On rainy and unpleasantly cold day on March, 21 1556, Cranmer was taken out into the flames to be burned alive. He said a prayer “I have offended both against heaven and earth, more than my tongue can express…O Lord my God, my sins be great, but yet have mercy upon me for thy great mercy…I crave nothing for mine own merits, but for they name’s sake, that it may be hallowed thereby, and for thy dear Son Jesus Christ’s sake.” (Foxe’s Acts and Monuments quoted in Mayer) He thrust his hand into the flames that wrote his recantation saying, “’This hand which signed the cursed document will be the first to suffer.’ Then he stepped into the flames himself and died.” (Calhoun).
Today we remember Cranmer as father of English Protestantism. His legacy, for the last 460 years has been a source of great inspiration and comfort to many. His liturgy can be heard in the churches of the Anglican Communion across the globe and he served as an example of how one could use their power and influence to steer the direction of the Reformation in their country. That is why we honor him.
Ayris, Paul. “Thomas Cranmer and His Godly Prince: New Evidence from His Collections of Lawe.” Reformation & Renaissance Review: Journal of the Society for Reformation Studies 7.1 (2005): 7–41. Print. Retrieved at Westminster Theological Seminary.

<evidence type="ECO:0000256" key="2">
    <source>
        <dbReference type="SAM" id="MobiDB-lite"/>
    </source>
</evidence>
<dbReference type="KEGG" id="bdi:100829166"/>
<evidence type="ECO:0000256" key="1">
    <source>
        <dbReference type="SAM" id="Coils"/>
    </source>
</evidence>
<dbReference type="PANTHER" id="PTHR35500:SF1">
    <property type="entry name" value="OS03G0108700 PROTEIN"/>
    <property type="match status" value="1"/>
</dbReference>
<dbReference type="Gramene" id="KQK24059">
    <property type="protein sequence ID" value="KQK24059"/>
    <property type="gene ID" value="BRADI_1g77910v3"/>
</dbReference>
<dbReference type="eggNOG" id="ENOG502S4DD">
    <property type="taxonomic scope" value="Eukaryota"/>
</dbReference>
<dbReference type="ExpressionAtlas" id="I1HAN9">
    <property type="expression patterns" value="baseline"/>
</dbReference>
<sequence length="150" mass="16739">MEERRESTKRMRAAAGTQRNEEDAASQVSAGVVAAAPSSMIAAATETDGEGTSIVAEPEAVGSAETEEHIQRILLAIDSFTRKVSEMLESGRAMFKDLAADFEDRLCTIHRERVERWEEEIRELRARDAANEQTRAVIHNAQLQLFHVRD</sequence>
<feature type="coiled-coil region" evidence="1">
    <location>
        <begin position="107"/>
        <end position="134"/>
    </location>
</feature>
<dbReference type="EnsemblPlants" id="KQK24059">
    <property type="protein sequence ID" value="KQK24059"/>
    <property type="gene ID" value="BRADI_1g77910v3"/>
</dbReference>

Calhoun, David. “Lighting a Candle: The English Reformation.” Reformation and Modern Church History. Spring 2006. Covenant Theological Seminary. Web. 17 Oct 2015.
“Cranmer, Thomas.” A Cambridge Alumni Database. Cambridge University. Web. 17 Oct 2015.
Elton, Sir. Geoffrey R. “Thomas Cranmer: Archbishop of Canterbury.” Encyclopedia Britannica. Web. 17 Oct 2015.
Marrs, Daniel. “Real Presence, Spiritual Presence: Assessing Thomas Cranmer S Appropriation of St. Ambrose’s Eucharist Doctrine.” Anglican Theological Review 97.1 (2015): 53–74. Print. Retrieved at Westminster Theological Seminary.
Meyer, Carl S. “Cranmer’s Legacy.” Concordia Theological Monthly 27.4 (1956): 241–268. Print. Retrieved at Westminster Theological Seminary.
Trueman, Carl. “What the Hijabi Witnessed (and What She Didn’t).” Reformation21. August 2013. Web. 17 Oct. 2015.
Woodhouse, H F. (Hugh Frederic). “Character of Cranmer.” Anglican Theological Review 45.4 (1963): 389–396. Print. Retrieved at Westminster Theological Seminary.